Ethanol consumption and ethanol withdrawal signs: The DM decreased ethanol consumption during the study period (Fig. 2). Exposure to ethanol for 10 days followed by withdrawal produced mild to moderate withdrawal signs, which was confirmed by the scoring for the withdrawal signs, with highest scores in control group with a rating scale 0-25. The consumption of ethanol in DM-treated animals was not reduced to such extent to witness no EW signs after cessation of ethanol supply on day 10. The EW scores in the control group were 5.63±0.3 at 6 h after EW and 5.3±0.4 at 12 h after EW (maximum possible score is 25). Signs of EW were observed including increased locomotor activity, stereotype behavior, abnormal posture and gait, urination, defecation on handling, mild tremors and tail stiffness. No seizures or mortality was observed in any group.
|Table 2:||Effect of DM on ethanol withdrawal score at 6 and 12 h after ethanol withdrawal|
|Saline 10 mL kg-1 was given for control rats. Values are represented as Mean±SD. *p<0.01 compared to that of control group. DM reduced the EW scores at 6 h after EW at the both the doses tested (p<0.001). DM also reduced EW scores in a dose dependant manner with significant difference between the dose groups i.e., 32 and 64 mg kg-1 (p<0.05). No significant reduction in EW scores by DM was observed at 12 h after EW. Total number of animals in each group was 12, which includes 6 animals from chemical nociception assay and 6 animals from hotplate assay|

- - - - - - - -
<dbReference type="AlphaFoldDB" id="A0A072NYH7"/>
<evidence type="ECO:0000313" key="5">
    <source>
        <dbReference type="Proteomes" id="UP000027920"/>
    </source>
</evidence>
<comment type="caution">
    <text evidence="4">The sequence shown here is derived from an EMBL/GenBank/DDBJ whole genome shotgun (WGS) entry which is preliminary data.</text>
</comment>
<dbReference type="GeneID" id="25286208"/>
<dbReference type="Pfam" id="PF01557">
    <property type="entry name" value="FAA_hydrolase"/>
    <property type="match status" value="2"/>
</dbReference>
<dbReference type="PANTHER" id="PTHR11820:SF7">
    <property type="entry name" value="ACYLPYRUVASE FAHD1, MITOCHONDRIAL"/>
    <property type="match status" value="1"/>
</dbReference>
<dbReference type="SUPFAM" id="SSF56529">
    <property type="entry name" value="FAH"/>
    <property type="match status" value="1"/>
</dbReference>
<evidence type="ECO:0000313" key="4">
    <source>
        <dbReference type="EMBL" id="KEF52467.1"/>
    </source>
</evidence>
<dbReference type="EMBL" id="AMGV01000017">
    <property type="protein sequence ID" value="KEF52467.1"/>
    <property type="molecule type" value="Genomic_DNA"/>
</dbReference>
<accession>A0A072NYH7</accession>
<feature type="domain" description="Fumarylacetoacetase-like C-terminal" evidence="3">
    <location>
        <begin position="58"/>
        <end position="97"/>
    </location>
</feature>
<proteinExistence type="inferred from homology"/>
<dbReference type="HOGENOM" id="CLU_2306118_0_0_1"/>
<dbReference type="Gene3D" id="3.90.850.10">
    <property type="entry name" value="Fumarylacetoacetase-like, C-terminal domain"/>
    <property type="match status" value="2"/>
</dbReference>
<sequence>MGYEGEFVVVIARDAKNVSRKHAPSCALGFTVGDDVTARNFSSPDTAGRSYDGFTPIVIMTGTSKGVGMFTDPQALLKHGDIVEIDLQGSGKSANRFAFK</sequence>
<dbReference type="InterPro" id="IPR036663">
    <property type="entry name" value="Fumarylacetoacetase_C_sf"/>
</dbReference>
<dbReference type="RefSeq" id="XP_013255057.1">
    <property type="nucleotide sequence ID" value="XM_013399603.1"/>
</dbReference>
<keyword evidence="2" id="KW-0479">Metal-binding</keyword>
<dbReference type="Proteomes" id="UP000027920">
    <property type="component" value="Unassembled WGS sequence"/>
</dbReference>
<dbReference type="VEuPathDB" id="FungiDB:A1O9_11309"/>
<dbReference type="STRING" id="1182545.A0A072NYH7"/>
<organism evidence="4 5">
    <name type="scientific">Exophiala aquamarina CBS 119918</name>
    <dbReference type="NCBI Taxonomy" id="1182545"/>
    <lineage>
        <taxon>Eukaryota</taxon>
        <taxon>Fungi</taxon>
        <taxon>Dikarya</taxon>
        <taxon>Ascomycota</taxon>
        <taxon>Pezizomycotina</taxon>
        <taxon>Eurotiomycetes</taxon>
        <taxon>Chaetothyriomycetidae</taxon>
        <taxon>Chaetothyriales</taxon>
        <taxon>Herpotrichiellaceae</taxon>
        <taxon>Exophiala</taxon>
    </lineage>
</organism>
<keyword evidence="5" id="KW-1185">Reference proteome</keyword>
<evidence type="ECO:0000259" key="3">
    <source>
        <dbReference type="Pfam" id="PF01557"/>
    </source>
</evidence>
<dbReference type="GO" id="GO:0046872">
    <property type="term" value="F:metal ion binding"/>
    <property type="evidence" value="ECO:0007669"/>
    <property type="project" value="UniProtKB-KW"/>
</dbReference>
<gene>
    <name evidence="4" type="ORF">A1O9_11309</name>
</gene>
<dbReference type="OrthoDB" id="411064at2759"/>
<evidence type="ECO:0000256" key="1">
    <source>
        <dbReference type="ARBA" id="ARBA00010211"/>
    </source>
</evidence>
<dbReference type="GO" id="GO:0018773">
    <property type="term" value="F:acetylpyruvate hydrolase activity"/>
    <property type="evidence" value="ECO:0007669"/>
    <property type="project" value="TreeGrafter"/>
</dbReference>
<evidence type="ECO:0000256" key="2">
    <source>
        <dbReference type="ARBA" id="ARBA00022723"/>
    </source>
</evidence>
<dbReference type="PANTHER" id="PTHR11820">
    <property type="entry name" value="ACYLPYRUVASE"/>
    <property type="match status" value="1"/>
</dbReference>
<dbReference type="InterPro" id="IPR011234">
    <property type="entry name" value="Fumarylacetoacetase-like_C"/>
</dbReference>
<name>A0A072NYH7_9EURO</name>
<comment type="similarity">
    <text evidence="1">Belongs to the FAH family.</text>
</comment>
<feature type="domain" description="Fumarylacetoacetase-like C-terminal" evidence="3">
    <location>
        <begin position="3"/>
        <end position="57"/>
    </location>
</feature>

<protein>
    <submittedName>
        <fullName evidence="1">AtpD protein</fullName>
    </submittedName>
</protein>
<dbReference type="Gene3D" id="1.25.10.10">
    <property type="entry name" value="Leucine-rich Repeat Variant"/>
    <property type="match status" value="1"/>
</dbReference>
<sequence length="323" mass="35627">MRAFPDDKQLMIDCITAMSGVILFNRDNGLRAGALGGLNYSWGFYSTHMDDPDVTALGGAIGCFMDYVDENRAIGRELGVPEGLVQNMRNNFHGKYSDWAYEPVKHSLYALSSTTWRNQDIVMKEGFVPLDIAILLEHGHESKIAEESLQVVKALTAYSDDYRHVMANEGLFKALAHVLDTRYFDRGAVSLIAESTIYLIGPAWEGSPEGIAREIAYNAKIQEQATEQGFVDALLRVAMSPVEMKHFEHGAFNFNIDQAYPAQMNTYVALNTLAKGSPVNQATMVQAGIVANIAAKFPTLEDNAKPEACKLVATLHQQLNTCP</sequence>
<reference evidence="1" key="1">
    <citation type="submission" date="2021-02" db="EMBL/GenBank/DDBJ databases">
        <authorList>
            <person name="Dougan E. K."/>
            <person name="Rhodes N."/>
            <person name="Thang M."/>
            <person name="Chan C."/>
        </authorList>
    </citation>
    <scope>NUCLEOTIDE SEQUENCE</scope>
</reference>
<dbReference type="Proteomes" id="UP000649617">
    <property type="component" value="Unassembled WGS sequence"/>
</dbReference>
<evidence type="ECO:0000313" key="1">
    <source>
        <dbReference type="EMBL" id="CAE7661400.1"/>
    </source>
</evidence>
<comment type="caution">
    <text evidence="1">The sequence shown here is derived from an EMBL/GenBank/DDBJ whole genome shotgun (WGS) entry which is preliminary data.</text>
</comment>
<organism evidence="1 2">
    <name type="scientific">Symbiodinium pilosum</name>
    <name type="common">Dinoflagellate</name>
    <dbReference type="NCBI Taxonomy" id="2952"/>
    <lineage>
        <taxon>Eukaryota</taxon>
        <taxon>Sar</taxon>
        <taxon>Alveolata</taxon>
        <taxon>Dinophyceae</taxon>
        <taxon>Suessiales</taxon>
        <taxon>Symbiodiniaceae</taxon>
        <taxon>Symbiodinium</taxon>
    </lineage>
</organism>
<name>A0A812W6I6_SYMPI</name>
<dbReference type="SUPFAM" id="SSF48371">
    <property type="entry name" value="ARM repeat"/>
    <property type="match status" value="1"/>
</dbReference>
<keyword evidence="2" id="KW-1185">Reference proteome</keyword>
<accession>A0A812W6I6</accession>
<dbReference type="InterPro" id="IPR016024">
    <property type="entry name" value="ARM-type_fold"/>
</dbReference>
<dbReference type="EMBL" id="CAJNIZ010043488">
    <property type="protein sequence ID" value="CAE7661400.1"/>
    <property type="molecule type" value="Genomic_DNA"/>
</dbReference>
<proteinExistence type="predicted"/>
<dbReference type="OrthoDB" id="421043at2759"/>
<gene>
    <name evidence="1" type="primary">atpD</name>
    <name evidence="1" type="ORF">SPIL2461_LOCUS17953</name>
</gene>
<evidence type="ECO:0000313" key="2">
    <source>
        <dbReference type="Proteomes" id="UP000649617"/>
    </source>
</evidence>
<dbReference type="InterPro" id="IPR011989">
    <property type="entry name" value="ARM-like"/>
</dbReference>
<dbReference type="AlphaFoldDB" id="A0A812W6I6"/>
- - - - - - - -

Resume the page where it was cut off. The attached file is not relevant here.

|Fig. 2:||Effect of dextromethorphan on ethanol consumption. Ethanol consumption for each group was measured in milliliters during the total period of 10 days. This was converted to consumption of ethanol in milliliters per day for each group. Total number of animals in each group was 12, which includes 6 animals from chemical nociception assay and 6 animals from hotplate assay. *The values are significant compared to that of control (p<0.001). DM dose dependently decreased ethanol consumption and there is a significant reduction in ethanol consumption observed in DM 64 mg kg-1 group compared to DM 32 mg kg-1 (p<0.001)|
Higher EW scores were found at 12 h after the EW as compared with the scores at 6 h after EW (Table 2). DM decreased the EW scores only at 6 h after EW, but not at 12 h after EW (Table 2).